Over the last few years the issue of “bank de-risking” has increasingly impacted the ability of humanitarian NGOs to safely and effectively transfer funds to programmes where people are most in need. While bank de-risking can affect the operations of any type of organization, humanitarian organizations are particularly affected due to the nature of their work and the contexts in which they operate.
Often related to compliance with counter-terrorism measures, bank de-risking measures by financial institutions manifest themselves to humanitarian organizations in the form of refused transactions, closed accounts, or other restrictions. While bank de-risking issues for humanitarian organizations have to a large degree concerned money transfers to operations in fragile countries, there are more and more examples of humanitarian organisations facing difficulties transferring funds even at the headquarters level. Humanitarian organisations have to resort to transferring money in risky ways in order to preserve programme continuity, thus bank de-risking practices can increase the risks of fraud, security, compliance and lack of transparency.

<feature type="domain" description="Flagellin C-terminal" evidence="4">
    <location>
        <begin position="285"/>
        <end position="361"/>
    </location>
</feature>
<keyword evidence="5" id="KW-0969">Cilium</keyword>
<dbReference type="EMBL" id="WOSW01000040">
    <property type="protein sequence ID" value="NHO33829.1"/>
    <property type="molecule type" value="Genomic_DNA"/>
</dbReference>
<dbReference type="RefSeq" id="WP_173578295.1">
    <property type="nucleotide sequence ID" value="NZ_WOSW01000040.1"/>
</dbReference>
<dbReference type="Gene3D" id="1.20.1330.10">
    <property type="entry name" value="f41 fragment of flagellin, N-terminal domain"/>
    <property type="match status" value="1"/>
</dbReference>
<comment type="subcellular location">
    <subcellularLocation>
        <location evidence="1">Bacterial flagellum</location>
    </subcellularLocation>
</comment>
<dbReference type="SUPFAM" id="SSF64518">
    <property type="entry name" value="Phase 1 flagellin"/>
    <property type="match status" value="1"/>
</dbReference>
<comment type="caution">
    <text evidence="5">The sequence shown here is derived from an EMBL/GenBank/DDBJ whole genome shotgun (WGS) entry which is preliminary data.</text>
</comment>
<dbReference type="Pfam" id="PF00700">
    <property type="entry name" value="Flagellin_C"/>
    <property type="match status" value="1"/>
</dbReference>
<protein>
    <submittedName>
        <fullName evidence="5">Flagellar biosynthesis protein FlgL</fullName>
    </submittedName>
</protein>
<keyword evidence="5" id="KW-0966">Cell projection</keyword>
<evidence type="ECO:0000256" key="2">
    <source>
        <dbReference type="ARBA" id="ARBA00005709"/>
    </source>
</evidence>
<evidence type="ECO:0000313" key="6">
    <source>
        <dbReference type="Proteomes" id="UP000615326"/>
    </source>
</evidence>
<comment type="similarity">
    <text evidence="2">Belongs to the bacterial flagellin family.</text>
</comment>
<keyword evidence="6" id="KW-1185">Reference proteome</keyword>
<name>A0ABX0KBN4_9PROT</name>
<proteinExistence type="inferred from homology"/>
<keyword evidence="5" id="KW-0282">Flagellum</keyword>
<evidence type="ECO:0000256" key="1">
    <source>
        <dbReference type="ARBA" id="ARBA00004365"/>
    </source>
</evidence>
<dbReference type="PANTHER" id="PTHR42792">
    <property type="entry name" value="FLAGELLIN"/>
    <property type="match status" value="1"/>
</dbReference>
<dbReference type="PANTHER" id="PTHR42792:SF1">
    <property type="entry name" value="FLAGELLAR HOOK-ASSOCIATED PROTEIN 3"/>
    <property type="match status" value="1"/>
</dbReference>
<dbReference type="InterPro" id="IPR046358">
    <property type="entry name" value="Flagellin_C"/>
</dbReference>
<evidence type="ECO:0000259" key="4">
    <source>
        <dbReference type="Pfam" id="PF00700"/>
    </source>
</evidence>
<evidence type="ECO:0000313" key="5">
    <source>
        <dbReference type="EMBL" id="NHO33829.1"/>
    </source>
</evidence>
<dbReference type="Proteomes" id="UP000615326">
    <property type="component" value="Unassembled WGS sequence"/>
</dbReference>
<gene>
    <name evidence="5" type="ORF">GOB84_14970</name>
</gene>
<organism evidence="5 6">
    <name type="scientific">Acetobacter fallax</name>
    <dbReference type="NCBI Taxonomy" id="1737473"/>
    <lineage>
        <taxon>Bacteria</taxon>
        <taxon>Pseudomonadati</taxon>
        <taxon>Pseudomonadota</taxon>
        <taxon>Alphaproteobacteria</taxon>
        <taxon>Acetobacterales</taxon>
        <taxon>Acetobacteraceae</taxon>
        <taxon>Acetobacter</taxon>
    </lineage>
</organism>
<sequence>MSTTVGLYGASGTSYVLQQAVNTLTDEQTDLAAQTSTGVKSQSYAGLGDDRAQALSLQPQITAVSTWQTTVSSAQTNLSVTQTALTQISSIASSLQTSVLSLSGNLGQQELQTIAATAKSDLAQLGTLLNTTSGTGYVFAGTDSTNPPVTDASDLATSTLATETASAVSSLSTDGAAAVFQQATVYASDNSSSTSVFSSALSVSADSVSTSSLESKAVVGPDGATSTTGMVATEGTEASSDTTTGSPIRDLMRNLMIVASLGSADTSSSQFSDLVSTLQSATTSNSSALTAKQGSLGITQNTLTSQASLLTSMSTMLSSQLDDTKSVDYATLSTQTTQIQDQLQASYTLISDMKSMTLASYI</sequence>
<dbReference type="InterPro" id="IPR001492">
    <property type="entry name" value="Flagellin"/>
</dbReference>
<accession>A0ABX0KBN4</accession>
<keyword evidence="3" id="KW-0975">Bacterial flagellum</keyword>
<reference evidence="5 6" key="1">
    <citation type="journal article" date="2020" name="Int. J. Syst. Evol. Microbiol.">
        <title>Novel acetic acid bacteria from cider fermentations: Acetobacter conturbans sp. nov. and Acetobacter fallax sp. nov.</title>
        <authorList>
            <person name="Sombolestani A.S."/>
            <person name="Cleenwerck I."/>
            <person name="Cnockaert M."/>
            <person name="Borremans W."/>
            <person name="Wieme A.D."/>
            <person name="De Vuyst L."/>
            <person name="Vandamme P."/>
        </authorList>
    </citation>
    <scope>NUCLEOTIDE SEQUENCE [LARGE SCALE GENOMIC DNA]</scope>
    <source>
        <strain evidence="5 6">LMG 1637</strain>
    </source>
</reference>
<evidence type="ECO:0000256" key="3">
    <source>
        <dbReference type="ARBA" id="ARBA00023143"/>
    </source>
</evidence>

An opaque banking system which has limited accountability to humanitarian organisations and their principles leave little to be done for individual organisations in term of appealing or objecting to what sometimes seem like arbitrary decisions. Bank de-risking is lacking research and advocacy since most organisations avoid discussing how it affects them. This is why humanitarian organisations need to step up both the management of this risk and common advocacy towards both donors and financial regulators.
On 22 October, ICVA and PHAP organized a webinar focusing on bank de-risking and its impact on humanitarian action. Following an introductory briefing, we discussed with a panel of experts the practical challenges faced by humanitarian NGOs and how to approach this issue from a risk management perspective.